Complications of a heart attack

The effects of a heart attack can often be felt long after your condition has stabilized. About half of all people who have a heart attack will experience a serious complication that may cause many different symptoms and sometimes death.

Complications of a heart attack

Complication

Symptoms

How diagnosed

Treatment

Ventricular tachycardia—a rapid heartbeat in the heart's lower chambers
  • Racing heart (palpitations)
  • Shortness of breath
  • Chest pain
  • Weakness
  • Dizziness
  • Fainting
  • If no symptoms: intravenous antiarrhythmic medicines; possibly electric shock to the chest (cardioversion)
  • With symptoms: electric shock (cardioversion)
Ventricular fibrillation—a rapid, disorganized heartbeat in the heart's lower chambers
  • Loss of consciousness
  • Absence of blood pressure
  • Sudden death if not reversed
  • ECG
  • Electric shock to the chest (defibrillation)

Atrial fibrillation —a rapid, irregular heartbeat in the heart's upper chambers

  • Racing heart (palpitations)
  • Shortness of breath
  • Chest pain
  • Weakness
  • Fainting
  • ECG
  • If chest pain, breathlessness, or low blood pressure: electric shock to the chest (cardioversion) and/or medicines
  • If no symptoms: intravenous medicines to slow heart rate

Recurrent chest pain because of reduced blood flow and oxygen supply to the heart

  • Recurrence of angina and heart attack symptoms (chest pain, shortness of breath, nausea, or vomiting)
  • ECG
Extension or worsening of heart attack—further damage to the heart
  • Recurrence of angina and heart attack symptoms (chest pain, shortness of breath, nausea, or vomiting)
  • Anticoagulants , nitrates, beta-blockers
  • Consider use of clot-dissolving (thrombolytic) medicines.
  • If blockages are found: consider angioplasty/stenting or coronary artery bypass graft surgery.

Heart failure

  • Weakness
  • Fatigue
  • Shortness of breath
  • Low blood pressure
  • Weak pulse
  • Evidence of fluid buildup in the neck, lungs, abdomen, and ankles
  • Echocardiography
  • Chest X-ray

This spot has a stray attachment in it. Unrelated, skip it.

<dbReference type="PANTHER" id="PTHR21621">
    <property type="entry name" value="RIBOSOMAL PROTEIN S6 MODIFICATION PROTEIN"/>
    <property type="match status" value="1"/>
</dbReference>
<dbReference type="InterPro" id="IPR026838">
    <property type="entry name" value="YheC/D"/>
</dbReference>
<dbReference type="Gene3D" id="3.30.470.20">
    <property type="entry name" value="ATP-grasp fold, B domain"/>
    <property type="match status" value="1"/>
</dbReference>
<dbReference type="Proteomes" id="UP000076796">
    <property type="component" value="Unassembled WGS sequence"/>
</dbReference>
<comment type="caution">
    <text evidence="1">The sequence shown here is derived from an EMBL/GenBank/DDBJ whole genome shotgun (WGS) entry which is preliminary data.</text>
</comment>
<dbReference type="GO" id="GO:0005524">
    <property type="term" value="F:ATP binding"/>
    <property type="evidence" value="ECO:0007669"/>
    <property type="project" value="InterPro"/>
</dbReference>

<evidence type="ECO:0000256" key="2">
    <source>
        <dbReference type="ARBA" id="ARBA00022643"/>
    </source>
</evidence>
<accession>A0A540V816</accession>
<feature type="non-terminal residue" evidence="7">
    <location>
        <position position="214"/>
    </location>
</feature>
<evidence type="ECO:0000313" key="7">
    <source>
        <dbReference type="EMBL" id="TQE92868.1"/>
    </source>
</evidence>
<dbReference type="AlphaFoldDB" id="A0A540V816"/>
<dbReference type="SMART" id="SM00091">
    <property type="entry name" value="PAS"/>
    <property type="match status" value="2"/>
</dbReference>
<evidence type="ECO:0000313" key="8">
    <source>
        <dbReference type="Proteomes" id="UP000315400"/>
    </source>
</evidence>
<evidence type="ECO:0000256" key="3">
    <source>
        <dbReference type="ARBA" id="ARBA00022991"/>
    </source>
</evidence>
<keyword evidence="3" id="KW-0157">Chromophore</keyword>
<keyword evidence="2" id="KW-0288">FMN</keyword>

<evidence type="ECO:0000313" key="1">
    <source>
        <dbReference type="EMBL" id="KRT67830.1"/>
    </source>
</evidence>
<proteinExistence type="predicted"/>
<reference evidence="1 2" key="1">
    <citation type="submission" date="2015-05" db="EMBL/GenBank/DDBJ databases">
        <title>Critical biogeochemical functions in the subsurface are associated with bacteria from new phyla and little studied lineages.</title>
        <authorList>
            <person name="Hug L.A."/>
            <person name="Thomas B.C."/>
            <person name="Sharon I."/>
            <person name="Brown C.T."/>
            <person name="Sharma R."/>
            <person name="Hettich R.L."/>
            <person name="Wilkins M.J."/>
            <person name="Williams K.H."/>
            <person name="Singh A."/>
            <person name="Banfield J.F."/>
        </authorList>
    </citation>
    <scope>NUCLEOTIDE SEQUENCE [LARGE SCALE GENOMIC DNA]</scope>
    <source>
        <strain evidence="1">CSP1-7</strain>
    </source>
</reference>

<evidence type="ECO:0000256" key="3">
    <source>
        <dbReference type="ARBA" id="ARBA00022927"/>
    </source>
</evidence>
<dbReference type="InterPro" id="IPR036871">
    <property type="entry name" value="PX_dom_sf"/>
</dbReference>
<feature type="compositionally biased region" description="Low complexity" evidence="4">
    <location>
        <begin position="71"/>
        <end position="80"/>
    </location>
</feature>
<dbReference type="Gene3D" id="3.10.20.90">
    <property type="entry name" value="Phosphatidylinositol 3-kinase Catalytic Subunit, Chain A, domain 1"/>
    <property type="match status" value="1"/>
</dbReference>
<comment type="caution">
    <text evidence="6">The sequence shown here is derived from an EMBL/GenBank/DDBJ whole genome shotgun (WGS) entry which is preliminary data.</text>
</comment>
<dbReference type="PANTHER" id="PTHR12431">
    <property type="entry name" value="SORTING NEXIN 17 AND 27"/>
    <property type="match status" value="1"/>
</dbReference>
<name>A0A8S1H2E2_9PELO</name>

• Low blood oxygen level
  • Blood tests
  • ACE inhibitors, digoxin, angiotensin II receptor blockers (ARBs)
  • Diuretics to remove excess fluid from body
  • If blockages are found: consider angioplasty/stenting or coronary artery bypass graft surgery.

Cardiogenic shock

  • Shortness of breath
  • Very low blood pressure
  • Bluish skin (cyanosis)
  • Confusion
  • Poor kidney function
  • Medications to increase blood pressure
  • Oxygen
  • Intra-aortic balloon pump
  • Mechanical ventilation
  • Consider heart transplant.
  • Consider coronary angiography/stenting, and if indicated, bypass surgery.

Mitral valve regurgitation

  • Shortness of breath
  • Low blood pressure
  • Rapid heart rate
  • Heart murmur heard using stethoscope
  • Echocardiography
  • Intravenous medication to decrease the workload on heart
  • Placement of intra-aortic balloon pump
  • Emergency valve surgery
Ruptured free wall of the heart—a hole in the wall of the heart that develops from the heart attack
  • Sudden drop in blood pressure
  • Loss of consciousness
  • Insert a needle through chest wall and remove blood around heart (pericardiocentesis).
  • Stop all blood-thinning medicines.
  • Emergency surgery to repair the ruptured heart
Ventricular septal rupture—a hole in the middle wall of the heart
  • Sudden heart failure
  • Low blood pressure
  • Chest pain
  • Shortness of breath
  • Loud heart murmur heard using stethoscope
  • Echocardiography
  • Sample of right ventricle blood that reveals more oxygen than usual
  • pulmonary artery catheter
  • Intravenous medicine to decrease the workload on heart
  • Placement of intra-aortic balloon pump to pump blood forward
  • Emergency surgery to repair hole in ventricular septum and coronary bypass surgery, if needed.

Pericarditis

  • Sharp chest pain made worse by breathing, coughing, or changing position
  • Rubbing sound heard with stethoscope
  • ECG
  • Echocardiography
  • Oral anti-inflammatory medicines like aspirin or ibuprofen
  • Oral steroid medicines can be used if symptoms persist.
Thromboembolus—a blood clot that forms inside the heart and travels to the brain or other body parts, cutting off blood flow
  • Symptoms of stroke
  • Loss of circulation to an extremity or organ
  • Anticoagulant medicine in hospital
  • Warfarin (such as Coumadin) as an outpatient

Heart block

  • Lightheadedness
  • Shortness of breath with exertion
  • Fainting
  • Seizures
  • ECG
  • Medication to increase heart rate
  • Temporary or permanent pacemaker

Last Updated: May 5, 2009

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